I smiled. I knew those longings too. “He might not do the same things, but he can have the same joy he carries about him now, because he has a dad like you who loves him so well.”

He choked on a sob. “Thanks. Since learning of his struggles and possible diagnosis, there’s this different kind of love that has welled up inside me. You know what I mean?”

I nodded, thinking of those days in the hospital, holding my tiniest baby of all. I thought of holding my oldest son after we had been separated for six weeks when I went into preterm labor. I thought of the little one who slipped from my womb before reaching ten weeks, and the one after that who drifted away even earlier. I thought of holding our child as he tried to wrench his head from my grip to pound it into the ground.  “I do,” I whispered.

As I read more of Thomas Goodwin’s book The Heart of Christ, I couldn’t help but remember this moment with my husband. In the concluding pages of this book, Goodwin wrote, “There is comfort concerning such infirmities, in that your very sins move him to pity more than to anger … Christ takes part with you, and is so far from being provoked against you as all his anger is turned upon your sin to ruin it; yea, his pity is increased the more towards you, even as the heart of a father is to a child that hath some loathsome disease.”[5]

Goodwin writes of sins here, but our sufferings and griefs could be added here too. Our neediness, whether from need of further sanctification or to be sustained through a burning trial, draws our Savior’s love to us. As my husband pitied our son and saw how life had become more difficult for him, he didn’t recoil at his neediness. When our son was prescribed not one but two inhalers, my husband didn’t groan with yet another issue added into his life. He grieved for him and drew ever closer, wishing he could smite our son’s illnesses and difficulties and then gather him into his arms to heal him. This is how Christ looks upon us.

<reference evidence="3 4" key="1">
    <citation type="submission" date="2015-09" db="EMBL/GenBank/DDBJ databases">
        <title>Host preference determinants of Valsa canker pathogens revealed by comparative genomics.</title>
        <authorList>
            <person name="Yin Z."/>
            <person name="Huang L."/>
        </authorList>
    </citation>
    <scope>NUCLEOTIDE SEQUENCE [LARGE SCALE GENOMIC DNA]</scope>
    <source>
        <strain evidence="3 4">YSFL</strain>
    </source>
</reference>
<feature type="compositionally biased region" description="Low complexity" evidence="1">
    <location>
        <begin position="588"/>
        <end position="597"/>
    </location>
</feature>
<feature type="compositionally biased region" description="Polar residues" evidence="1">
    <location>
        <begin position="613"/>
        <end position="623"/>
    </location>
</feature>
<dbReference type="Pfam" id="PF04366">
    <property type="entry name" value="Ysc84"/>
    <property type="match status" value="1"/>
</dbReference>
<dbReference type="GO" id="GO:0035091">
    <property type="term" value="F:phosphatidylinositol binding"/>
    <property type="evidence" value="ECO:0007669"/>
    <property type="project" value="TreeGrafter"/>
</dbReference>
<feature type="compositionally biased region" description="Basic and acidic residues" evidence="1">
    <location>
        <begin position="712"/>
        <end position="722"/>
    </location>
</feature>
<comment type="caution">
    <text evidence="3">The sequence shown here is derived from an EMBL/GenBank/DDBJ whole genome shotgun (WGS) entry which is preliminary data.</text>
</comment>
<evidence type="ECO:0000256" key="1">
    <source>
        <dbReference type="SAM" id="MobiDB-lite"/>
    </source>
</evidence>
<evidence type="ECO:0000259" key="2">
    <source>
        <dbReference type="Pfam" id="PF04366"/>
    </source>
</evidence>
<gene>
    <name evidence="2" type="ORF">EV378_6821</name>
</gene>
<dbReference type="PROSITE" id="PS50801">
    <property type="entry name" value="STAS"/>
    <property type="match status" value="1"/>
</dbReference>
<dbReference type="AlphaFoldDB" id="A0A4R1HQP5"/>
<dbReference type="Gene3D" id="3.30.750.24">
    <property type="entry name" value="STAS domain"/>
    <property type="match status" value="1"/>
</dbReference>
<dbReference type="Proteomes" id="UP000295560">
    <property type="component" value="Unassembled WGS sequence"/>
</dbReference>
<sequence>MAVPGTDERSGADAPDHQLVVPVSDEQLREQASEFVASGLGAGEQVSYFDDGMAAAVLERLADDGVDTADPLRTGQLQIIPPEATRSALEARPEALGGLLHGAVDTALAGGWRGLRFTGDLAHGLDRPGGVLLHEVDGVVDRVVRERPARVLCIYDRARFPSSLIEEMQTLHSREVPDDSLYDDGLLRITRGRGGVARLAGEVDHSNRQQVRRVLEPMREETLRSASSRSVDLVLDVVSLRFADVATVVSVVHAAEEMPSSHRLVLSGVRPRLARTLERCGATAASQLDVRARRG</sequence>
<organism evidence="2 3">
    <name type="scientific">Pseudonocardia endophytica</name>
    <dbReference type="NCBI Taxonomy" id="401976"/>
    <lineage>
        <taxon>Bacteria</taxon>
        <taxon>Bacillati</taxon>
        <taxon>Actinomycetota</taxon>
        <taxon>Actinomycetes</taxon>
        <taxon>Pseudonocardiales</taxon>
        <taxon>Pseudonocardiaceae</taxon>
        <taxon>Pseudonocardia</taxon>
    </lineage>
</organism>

But we are not God—we cannot remove our boy’s infirmities. We can only draw near. Goodwin wonders at Isaiah’s words repeated in the Gospel accounts that Christ will “bear all our infirmities,” and he proposes that perhaps the way Jesus bears them is not by experiencing them, but by feeling the grief of them, just as he wept at Lazarus’ tomb.

As I hold the inhaler to my son’s face, as I cradle my sons in their sorrows, as I withhold my boys from harming themselves, as I remember their difficulty coming into this world, I’m learning to bear their sadness with them as Jesus did—and does—for me. I trust in Jesus’ selfless, often motherly care towards me, and seek to reflect even a glimmer of it to my family.


[1] Wendell Berry, Hannah Coulter. (Berkley: Shoemaker and Hoard, 2004), 55.

[2] Thomas Goodwin, The Heart of Christ: The Heart of Christ in Heaven, to Sinners on Earth, ed. Thomas Smith and James Nichol, of Vintage Puritan Series (Louisville, Kentucky: GLH Publishing, 2015), 29.

[3] Goodwin, 30.

[4] John Calvin. “Commentary on Isaiah 49”. “Calvin’s Commentary on the Bible”. 1840-57.

[5] Goodwin, 52.

Lara d’Entremont

Lara d’Entremont is a wife, mother, editor, and writer striving to weave the stories between faith and fiction. You can find more of her writing at